Wall Street Journal: "Memorial Day and 'The American Bible"
"Scholars of religion have long distinguished between orthodoxy (right
belief) and orthopraxy (right practice), observing that certain
religious traditions (Christianity, for example) unite around shared
beliefs while others (such as Judaism) unite more around shared
practices. The United States is a Jewish nation in this regard, knit
together not so much by a common creed as by a common practice—the
practice of arguing about our not-so-common creed. "Memorial Day and The American Bible," Wall Street Journal, May 24, 2012.
USA Today: "A Mormon Moment"
"This is Romney's moment. But it is also a Mormon
moment. At least for now, evangelicals seem to have heard enough about
Romney's faith. But given how little most Americans know about the LDS
church, I suspect other voters are going to want to know more before
they decide whether to replace the nation's first black president with
its first Mormon one." "A
Mormon Moment," USA Today, May 20, 2012.
"Americans do not want their president to sound like a theologian in chief. And they do not want presidential candidates to attack their president's faith any more than they want their neighbors to attack their own. . . . Such tolerance is a tradition worth conserving. And if Rick Santorum wants to do well at the polls this week, he needs to tell us he thinks it is worth conserving, too" (March 4, 2012).
"As religious holidays expand, the demands of the Constitution and of pragmatism, which now run in opposite directions, will merge, forcing us to do what we are eventually going to have to do: Whittle our public school holy days down to zero"
(December 19, 2010).
"I know that many will continue to see the great religions as repositories of answers. But that is not why I continue to go to them in my life and in my work. I go to the great religions to look for questions" (August 9, 2010).
"When Americans began to wrestle with the challenges of race and ethnicity, many suggested that the only way forward was to create a colorblind society, in which all human beings are one. Today it is widely recognized that a firmer foundation for interracial and interethnic civility is a robust understanding of, and respect for, racial and ethnic differences. The realm of religion requires no less understanding of diversity, and no less respect" (June 27, 2010).
Another "On Religion" column for "USA Today," this time on the tendencies of the Millennial Generation to resist "branding" in religion and politics. Bad news, this, for religious denominations and political parties alike (March 29, 2010).
My two cents on Brit Hume and Tiger Woods. I suppose there is now no unblurring the line between journalists and ideologues, but could the journalogues please know something about what they are talking about? (January 11, 2010)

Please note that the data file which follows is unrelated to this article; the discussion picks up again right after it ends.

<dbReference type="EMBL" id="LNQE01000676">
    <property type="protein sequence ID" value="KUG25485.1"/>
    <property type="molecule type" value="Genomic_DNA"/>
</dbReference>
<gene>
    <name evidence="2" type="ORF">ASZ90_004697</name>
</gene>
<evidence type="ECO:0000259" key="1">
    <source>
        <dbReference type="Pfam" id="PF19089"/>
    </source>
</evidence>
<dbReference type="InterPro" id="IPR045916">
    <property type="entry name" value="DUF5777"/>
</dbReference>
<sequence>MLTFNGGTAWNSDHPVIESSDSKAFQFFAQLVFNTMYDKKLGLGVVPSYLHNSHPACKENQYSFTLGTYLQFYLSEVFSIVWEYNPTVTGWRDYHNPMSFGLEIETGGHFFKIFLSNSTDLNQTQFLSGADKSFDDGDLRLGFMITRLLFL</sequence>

I never thought that an article on "pink atheism" would turn so many faces red. But it did. In fact, I got more angry email about this column than about any other column I've ever written. Still, I believe the atheist movement would be well served by listening to the stories of the women in its midst (December 7, 2009).
Pity the poor Episcopalians. No one seems to be crying over the fact that there is just one Protestant left on the US Supreme Court, or that with the appointment of Sotomayor our nation's highest judicial body will be only one-third less Catholic than the Vatican's Congregation for the Doctrine of the Faith (July 13, 2009).
How the doctrine of the Incarnation might talk back to the Roman Catholic Church--on the Washington Post/Newsweek web site, "On Faith" (May 13, 2009) and in the Washington Post itself a few days later (May 16, 2009).
"A Niche of a Prayer in a Vulnerable Place" (August 13, 2008), reflections on the prayer placed in the Western Wall by Senator Barack Obama and then stolen by a seminarian. Based on my own travels to Jerusalem, and my own prayers at the Wall, this essay made the "Best Religion Writing of 2008" list at
Not sure why but this one prompted a lot of hate mail. Some personal reflections on a course I developed with my BU colleague David Eckel, focusing on my students' efforts to invent their own religions, and what those efforts have to say about the challenges facing Christianity and other traditional religions (February 4, 2008).
Wherein I comment upon such matters as Egg Nog Day and the Festival of Enormous Changes at the Last Minute, and then present a modest proposal of my own regarding the proliferation of holiday cheer. . . . (December 23, 2007).
I wish I could say I wrote the headline. I didn't. But I did write this "New York Times Book Review" piece on "Reading Judas" by Elaine Pagels and Karen King. And I liked this book quite a bit better than "God is not Great" (6/24/2007).
My most widely reprinted article, this first appeared in the
Los Angeles Times
on January 12, 2005. It was later reprinted in dozens of U.S. newspapers and in venues in China, India, Qatar, and Africa.
Religious studies scholars have long attempted to "bracket" their personal judgments about the religious traditions they study. This short article, reprinted in "Best Christian Writing 2006," calls into question that baseline assumption, wondering whether the study of religion might be better served by scholars who at least partially "unbracket" themselves. For a series of sharp (or is it angry?) rejoinders to this piece, see
"Four Responses to 'Belief Unbracketed.'"